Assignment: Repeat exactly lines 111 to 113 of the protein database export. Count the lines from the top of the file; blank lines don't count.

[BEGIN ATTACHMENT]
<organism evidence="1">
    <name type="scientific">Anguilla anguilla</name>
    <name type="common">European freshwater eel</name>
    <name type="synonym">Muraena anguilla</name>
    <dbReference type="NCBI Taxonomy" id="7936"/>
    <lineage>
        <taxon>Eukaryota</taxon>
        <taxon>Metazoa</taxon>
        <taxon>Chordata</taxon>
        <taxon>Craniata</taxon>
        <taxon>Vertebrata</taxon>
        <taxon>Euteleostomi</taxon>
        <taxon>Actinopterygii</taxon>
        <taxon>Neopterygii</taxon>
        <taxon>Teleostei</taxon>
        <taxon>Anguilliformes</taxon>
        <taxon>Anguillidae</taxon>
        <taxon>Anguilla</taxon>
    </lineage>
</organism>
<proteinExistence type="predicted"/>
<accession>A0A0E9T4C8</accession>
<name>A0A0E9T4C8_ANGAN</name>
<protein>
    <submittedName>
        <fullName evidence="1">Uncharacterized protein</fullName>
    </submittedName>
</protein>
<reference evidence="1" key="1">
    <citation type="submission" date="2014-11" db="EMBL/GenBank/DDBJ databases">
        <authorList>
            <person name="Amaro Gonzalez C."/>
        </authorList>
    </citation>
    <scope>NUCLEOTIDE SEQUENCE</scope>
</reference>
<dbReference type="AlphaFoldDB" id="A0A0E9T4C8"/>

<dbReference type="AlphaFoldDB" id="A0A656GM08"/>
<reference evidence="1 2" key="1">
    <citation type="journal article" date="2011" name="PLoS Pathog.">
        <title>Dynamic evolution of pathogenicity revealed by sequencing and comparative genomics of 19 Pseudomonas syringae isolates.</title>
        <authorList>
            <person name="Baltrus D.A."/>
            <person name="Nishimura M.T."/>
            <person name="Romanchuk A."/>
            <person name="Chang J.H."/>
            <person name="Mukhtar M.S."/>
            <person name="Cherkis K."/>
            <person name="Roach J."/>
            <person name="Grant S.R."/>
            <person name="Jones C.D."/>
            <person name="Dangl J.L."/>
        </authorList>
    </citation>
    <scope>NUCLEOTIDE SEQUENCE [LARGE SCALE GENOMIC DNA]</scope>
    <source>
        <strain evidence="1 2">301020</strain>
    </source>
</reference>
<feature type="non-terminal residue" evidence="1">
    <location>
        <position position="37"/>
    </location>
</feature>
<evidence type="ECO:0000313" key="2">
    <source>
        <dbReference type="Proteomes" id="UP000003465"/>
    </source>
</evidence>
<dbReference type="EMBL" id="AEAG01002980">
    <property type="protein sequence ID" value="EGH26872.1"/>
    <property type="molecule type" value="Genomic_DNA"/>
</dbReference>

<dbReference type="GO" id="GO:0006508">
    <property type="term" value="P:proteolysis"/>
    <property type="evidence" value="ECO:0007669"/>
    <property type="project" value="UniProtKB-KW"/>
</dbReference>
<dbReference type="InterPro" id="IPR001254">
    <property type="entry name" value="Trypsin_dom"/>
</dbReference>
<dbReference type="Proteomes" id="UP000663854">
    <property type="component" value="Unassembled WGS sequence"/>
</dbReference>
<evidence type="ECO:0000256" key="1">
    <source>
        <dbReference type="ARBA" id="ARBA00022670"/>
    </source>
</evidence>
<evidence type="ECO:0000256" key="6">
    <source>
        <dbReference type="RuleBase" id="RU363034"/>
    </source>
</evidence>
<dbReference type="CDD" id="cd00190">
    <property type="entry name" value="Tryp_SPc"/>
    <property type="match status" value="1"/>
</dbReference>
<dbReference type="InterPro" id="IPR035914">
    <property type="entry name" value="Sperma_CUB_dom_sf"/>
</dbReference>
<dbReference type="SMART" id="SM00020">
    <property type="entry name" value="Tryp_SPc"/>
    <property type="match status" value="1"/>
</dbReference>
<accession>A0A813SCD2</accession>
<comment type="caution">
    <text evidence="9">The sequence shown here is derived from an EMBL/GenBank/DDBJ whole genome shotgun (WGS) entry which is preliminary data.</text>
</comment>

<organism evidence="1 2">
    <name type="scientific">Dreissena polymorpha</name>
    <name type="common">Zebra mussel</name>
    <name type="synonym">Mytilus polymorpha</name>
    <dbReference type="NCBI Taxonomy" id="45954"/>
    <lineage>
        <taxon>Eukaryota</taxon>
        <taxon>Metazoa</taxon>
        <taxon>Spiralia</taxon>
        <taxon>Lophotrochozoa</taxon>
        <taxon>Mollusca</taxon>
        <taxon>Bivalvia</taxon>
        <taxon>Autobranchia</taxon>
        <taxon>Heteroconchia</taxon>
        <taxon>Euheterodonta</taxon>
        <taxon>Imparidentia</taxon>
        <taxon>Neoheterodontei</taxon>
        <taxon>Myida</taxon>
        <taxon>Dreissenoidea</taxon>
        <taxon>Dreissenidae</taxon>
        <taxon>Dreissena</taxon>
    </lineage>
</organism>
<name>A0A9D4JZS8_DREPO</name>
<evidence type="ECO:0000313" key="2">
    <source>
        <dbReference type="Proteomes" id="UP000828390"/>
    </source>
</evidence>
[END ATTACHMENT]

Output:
    <name type="scientific">Dreissena polymorpha</name>
    <name type="common">Zebra mussel</name>
    <name type="synonym">Mytilus polymorpha</name>